photoBeautiful and tasty Arkansas strawberries will be plentiful April 27, when the Cabot Strawberry Festival kicks off in the Lonoke County citys downtown. (Special to the Democrat-Gazette/Marcia Schnedler)

Cabot Strawberry Festival, April 27-29, jacabot.com/strawberry-fest.php. The Junior League of Cabot presents this red-ripe festival in the city's downtown to celebrate the berries grown in surrounding Lonoke County. Supplementing the tasty berries are a carnival and a kids' zone.

Dogwood Festival, Siloam Springs, April 28-30, siloamchamber.com/dogwood-festival. This florally focused event features more than 200 crafts booths. For food, its online site touts "fried green tomatoes, gumbo, bread pudding, smoked chicken dinners, tacos, turkey legs, catfish, alligator-on-a-stick, corn dogs, caramel apples, funnel cakes, kettle corn, homemade root beer and fresh-squeezed lemonade."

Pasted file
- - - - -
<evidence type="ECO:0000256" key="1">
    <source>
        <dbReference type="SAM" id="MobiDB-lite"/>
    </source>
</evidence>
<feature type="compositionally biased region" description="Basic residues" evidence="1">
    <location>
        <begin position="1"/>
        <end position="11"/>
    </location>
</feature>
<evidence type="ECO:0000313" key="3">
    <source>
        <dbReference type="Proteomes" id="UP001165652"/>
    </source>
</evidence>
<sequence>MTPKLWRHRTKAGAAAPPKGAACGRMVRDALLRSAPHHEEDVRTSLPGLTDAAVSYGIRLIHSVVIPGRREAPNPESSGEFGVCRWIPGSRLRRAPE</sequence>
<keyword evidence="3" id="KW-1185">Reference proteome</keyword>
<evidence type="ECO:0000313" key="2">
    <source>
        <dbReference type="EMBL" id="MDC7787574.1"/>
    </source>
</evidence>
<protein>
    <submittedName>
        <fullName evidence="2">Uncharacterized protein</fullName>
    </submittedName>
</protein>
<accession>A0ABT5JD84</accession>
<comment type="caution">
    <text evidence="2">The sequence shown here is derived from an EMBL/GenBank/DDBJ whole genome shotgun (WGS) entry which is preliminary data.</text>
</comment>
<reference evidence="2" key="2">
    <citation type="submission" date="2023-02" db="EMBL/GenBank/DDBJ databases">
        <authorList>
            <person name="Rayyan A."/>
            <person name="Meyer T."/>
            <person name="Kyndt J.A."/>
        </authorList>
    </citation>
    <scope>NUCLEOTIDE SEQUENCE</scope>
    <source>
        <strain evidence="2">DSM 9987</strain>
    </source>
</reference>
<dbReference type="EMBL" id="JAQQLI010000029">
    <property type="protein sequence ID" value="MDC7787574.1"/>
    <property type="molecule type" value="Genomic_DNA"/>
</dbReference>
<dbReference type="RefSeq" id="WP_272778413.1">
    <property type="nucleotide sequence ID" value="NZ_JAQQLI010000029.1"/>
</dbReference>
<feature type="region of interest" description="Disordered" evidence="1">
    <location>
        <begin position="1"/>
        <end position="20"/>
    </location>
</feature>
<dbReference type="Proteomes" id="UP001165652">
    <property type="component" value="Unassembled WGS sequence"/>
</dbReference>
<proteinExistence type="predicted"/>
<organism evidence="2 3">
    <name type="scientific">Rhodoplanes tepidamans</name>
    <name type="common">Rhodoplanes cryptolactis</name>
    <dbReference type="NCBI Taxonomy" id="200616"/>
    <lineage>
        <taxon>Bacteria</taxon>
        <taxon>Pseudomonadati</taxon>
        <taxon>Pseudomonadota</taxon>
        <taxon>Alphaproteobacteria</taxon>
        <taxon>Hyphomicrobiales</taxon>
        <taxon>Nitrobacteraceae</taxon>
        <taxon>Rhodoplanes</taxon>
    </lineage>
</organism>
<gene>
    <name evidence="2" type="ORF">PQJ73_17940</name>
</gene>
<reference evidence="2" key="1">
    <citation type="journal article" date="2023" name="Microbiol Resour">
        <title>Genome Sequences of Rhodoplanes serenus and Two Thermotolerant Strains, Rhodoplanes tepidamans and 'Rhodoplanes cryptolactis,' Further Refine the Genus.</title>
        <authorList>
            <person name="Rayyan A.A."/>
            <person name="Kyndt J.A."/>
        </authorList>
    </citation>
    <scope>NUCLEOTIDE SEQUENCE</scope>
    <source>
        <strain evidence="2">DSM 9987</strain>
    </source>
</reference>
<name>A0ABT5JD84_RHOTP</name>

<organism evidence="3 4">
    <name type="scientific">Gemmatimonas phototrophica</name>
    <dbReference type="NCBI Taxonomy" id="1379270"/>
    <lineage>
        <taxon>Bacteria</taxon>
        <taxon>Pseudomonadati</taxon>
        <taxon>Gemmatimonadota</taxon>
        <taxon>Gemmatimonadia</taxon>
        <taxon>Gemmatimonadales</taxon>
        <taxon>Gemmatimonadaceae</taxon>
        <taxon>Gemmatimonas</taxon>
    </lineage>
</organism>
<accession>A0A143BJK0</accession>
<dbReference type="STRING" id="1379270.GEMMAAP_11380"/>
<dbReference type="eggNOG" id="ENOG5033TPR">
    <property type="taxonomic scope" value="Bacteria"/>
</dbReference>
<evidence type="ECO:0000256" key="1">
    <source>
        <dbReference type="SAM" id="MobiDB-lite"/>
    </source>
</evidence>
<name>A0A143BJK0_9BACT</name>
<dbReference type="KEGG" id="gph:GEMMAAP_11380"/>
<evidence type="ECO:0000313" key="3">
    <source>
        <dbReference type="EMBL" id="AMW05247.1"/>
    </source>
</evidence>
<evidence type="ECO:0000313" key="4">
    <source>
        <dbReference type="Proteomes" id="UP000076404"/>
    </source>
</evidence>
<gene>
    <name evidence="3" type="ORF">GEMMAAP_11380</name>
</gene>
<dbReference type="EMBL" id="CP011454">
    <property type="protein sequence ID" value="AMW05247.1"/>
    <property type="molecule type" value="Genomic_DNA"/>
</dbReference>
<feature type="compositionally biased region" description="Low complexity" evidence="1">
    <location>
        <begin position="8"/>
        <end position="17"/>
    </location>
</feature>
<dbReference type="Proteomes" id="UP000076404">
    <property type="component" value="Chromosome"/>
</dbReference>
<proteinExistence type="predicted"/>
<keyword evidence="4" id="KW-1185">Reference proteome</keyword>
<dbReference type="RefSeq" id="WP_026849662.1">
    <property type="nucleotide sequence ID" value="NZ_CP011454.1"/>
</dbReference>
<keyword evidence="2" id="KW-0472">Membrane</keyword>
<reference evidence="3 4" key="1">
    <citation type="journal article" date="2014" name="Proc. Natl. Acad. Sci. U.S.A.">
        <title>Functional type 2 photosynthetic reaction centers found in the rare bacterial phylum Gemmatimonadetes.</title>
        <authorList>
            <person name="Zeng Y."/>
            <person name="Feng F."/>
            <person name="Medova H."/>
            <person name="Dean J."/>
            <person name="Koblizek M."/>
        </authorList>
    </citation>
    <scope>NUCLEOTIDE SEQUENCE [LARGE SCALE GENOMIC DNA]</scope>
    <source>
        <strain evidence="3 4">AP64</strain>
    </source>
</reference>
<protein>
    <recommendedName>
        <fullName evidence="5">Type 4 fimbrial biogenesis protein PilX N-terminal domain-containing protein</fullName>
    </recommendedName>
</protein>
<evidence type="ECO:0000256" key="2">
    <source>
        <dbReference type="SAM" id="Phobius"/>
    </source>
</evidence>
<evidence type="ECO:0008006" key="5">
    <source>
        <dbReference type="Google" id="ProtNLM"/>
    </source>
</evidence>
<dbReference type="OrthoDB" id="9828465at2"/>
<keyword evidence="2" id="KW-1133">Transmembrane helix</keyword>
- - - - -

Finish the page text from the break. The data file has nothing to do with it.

photoEven armadillos get their own festival in Arkansas. Hamburg hosts the World Famous Armadillo Festival from May 6-8, with armadillo races and frog-jumping contests. On May 8, the Marshall Tucker Band performs. (Democrat-Gazette file photo)

World Famous Armadillo Festival, Hamburg, May 3-6, hamburgchamber.com. The armadillo races in the Bradley County seat lack the allure of parimutuel betting. But they do qualify as something completely different. There's a separate competition for jumping frogs. Evening music on May 6 will feature the Marshall Tucker Band.

Mountain View Iris Festival, May 5-6, mountainviewirisfest.com. Tall bearded varieties of iris are the stars of this festival. On May 6, art supplies will be provided for children to paint iris portraits. Live music from carousel organs adds decibels to the weekend, as does a show of Corvettes and hot rods.

Toad Suck Daze, Conway, May 5-7, toadsuck.org. The sight of toads competing for long-jump supremacy is intriguing enough to make this one of Arkansas' best-known festivals. Some amphibian hoppers are coached by boys and girls. The name dates to the 19th century, when locals ridiculed the riverboat crews quaffing their grog in local taverns as "toad sucks."